The pound experienced a rise on Monday, continuing its rally from the previous week, as a decrease in U.S. bond yields put pressure on the dollar. Sterling reached its highest point in over a month, trading at $1.2409, after delivering its strongest weekly performance in a year with a 2.1% increase. The U.S. dollar index, which measures the greenback against other major currencies, dropped 1.4% last week following the decision by the Federal Reserve to maintain interest rates and a decline in economic data indicating a possible slowdown in the U.S. economy. On Monday, the index further decreased by 0.13%.
In comparison to the euro, the pound exhibited slight strength, with the single currency falling 0.1% to 86.62 pence. Francesco Pesole, FX strategist at ING, attributed the pound’s performance to the overall weakness of the dollar and questioned if this downtrend would continue. Pesole expressed uncertainty regarding the consistent softening of U.S. data, stating, “We think we might see a little bit of a rebound in the dollar in the next couple of weeks.”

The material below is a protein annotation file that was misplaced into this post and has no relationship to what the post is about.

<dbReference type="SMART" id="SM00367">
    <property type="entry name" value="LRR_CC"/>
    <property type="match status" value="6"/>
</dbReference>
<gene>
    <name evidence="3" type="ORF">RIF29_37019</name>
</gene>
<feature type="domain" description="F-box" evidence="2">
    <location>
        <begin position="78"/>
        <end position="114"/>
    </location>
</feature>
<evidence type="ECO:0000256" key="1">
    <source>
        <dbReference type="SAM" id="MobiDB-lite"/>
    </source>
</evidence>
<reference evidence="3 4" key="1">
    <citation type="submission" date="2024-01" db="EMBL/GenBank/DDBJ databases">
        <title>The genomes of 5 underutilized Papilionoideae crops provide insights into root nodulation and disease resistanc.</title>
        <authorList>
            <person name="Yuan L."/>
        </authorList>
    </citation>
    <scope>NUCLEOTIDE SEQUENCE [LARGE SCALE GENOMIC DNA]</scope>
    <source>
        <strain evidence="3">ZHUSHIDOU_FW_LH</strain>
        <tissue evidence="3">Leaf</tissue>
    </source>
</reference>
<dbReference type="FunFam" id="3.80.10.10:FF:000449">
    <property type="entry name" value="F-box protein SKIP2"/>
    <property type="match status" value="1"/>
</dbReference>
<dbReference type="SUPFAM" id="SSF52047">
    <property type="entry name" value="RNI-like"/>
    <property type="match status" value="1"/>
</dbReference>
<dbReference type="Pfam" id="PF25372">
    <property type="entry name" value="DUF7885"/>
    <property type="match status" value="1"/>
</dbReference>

However, sterling’s gains were reduced after a survey revealed that the UK construction sector experienced a second consecutive month of contraction in October due to elevated borrowing costs for house-builders. A survey-based gauge that encompasses services and manufacturing showed a slight improvement from September, although it remained in contraction territory.
Financial markets in recent months have been heavily influenced by the significant increase in U.S. bond yields, primarily driven by the strong American economy. Nevertheless, the Federal Reserve’s decision and the softer U.S. data have raised expectations among investors that the next move in interest rates will be a decrease, leading to a drop in global bond yields and a rally in stocks and non-dollar currencies.
The Bank of England also held interest rates steady at 5.25%, a 15-year high, last week while painting a bleak picture of the UK economy. Gross domestic product data, set to be released on Friday, is expected to reveal a 0.1% contraction in the UK economy during the third quarter, following a growth of 0.2% in the preceding three months.
More detail via Reuters here… ( Image via Reuters )